Egyptian women at the helm
November 07, 2019
Egyptian women at the helm
Recent years have seen more recognition given to Egyptian women, who continue to remain in the spotlight of world media with their valuable contributions in different fields, appearing in almost every list that hails women for their distinguished global achievements.
HE Magazine delves into two recent lists that have shown appreciation for the efforts of eight Egyptian women in 2019.
The first list was released by Financial News (FN), a London-based financial newspaper, which selected six Egyptians among its list of the 50 most influential Women in Middle East finance.
The six Egyptian women are, in order of appearance: Yasmin Al Gharbawie, general counsel at Qalaa Holdings; Soha Ali, executive director and senior country officer for Egypt and North Africa at JPMorgan Chase; Noha El Ghazaly, managing director and head of investment banking at Pharos Holding for Financial Investments; Maha Heba EnayetAlla, head of the strategy, development, and governance sector at Banque Misr; Mervat Zohdy Soltan, chair and chief executive at Export Development Bank of Egypt; and Mona Zulficar, a founding partner and chair of the executive committee of Zulficar & Partners.
Yasmin Al Gharbawie
Yasmin Al Gharbawie, appearing 11th among the 50 most influential women in the finance sector, is a lawyer who made her debut working at Shalakany Law Office. During her 10 years at the office, she was mentored by veteran lawyer Mona Zulficar, who appears on the same list. After leaving Shalakany, she joined Microsoft. Then in 2015, Al Gharbawie moved to Qalaa Holdings, one of the leading investment companies in Africa and the Middle East, whose assets were valued at EGP 88bn in September 2018. Al Gharbawie is currently part of the management committee of Qalaa and leads her team to support investment deals, offshore operations, and regulatory matters. She is heavily involved in Qalaa’s investment in one of Africa’s biggest financial deals with the Egyptian Refining Company to create a $4bn oil processing plant.
Ranking 21st, Soha Ali stewarded JPMorgan’s business in some of the world’s toughest and most volatile markets and more than doubled revenues across its Egypt and North Africa operations in the past three years.
Conditions have improved in Egypt, where she has ensured JPMorgan is well-positioned to benefit from the country’s new-found confidence in international capital markets. The United States bank acted as lead bookrunner on Egypt’s $4bn sovereign bond in February this year.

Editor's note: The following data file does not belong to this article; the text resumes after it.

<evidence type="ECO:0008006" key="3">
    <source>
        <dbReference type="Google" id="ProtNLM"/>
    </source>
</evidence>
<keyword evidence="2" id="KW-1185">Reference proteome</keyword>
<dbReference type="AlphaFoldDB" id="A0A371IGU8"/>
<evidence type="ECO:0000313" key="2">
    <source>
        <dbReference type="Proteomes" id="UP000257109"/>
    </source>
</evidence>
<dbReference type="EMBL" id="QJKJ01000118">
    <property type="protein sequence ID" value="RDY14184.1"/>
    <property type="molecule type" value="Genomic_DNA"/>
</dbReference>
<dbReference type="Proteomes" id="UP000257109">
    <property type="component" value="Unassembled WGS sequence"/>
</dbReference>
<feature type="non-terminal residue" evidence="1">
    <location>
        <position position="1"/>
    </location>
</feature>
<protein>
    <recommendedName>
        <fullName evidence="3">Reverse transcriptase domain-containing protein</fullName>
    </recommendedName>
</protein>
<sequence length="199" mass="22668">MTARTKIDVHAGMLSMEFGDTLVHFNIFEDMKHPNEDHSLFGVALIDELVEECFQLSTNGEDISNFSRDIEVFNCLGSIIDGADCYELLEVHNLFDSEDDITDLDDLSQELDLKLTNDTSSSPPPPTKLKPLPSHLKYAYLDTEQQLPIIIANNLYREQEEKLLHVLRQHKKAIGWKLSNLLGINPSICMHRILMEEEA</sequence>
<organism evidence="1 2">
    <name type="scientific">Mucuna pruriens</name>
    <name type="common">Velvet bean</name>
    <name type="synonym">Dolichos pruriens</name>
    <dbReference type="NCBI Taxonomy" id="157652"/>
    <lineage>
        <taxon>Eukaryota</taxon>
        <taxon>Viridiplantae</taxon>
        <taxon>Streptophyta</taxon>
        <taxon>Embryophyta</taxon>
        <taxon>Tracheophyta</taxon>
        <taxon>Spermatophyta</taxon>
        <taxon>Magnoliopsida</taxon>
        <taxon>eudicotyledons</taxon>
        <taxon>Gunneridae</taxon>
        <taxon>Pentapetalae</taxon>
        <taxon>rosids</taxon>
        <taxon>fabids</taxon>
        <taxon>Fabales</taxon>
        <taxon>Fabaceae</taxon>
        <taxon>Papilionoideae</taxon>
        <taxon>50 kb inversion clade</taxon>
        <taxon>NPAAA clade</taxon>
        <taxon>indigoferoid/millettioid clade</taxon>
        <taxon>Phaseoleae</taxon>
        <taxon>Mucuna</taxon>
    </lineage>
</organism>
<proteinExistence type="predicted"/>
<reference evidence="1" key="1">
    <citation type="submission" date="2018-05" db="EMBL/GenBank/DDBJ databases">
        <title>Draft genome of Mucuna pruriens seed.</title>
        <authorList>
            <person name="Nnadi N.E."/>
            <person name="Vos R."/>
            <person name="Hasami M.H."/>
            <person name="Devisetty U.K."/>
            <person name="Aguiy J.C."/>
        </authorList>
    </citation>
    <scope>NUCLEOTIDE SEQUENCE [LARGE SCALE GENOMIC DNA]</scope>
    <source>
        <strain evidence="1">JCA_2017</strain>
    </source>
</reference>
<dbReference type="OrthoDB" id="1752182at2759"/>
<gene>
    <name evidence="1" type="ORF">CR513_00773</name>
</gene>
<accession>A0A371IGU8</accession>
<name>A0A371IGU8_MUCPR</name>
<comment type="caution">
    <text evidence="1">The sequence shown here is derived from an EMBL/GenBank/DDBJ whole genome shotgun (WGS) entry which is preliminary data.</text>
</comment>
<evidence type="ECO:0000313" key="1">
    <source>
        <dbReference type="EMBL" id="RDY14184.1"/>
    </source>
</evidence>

Previously running cash management in the region for Deutsche Bank followed by a stint as head of treasury services for North Africa at BNY Mellon in Cairo, Ali joined JPMorgan in 2010 when the Arab Spring was just around the corner.
She has since grown overall bank-wide revenues from the region more than five times, with transaction banking as a particular strength. The Cairo-based native Arabic speaker, who is fluent in English, French, and Spanish, manages key financial, government, and corporate relationships at JPMorgan. She was recently appointed to the board of the American Chamber of Commerce in Egypt and co-chairs its banking and finance committee.
Noha El Ghazaly
El Ghazaly appears 27th among the top-50 list, and she is the only woman to run a top-five investment bank in Egypt. El Ghazaly joined Pharos in May 2018, tasked with rebuilding the unit following the pound floatation in 2016.
Consequently, she implemented a new strategy to focus on mergers and acquisitions (M&A) and capital market transactions. In 2018, she closed the $29m acquisition by Mondi, a UK-listed packaging company, of the Cairo-based National Company for Paper Products and Import & Export. She continues to build the business by hiring fresh talent. El Ghazaly had previously spent a decade at HC Securities & Investment, an Egyptian investment bank, where she cut her teeth working on M&A deals, advising on transactions, including BNP Paribas’ sale of its Egypt business to Emirates NBD.
Ranked in 29th place, Maha EnayetAlla has a focal role overseeing the strategy of Egypt’s second-biggest state-run lender as the country tries to revive its economic footing. The most senior woman on Banque Misr’s executive management, she has a busy year ahead with the Egyptian government planning to raise $400m through the sale of a stake in Banque du Caire, which is wholly owned by Banque Misr.
EnayetAlla joined Banque Misr in 2010 after 25 years of experience in corporate banking and retail development at Chase National Bank, part of Chase Manhattan Bank. EnayetAlla is also responsible for Banque Misr’s sustainability program, a big business for the bank, which reported total net profits of EGP 4.1bn in June last year.
Mervat Soltan was ranked 47 in the list of 50 and has more than 35 years of banking experience, most recently at HSBC Middle East in Dubai. She has overseen one of the biggest providers of export and trade finance to Egyptian companies since November 2016.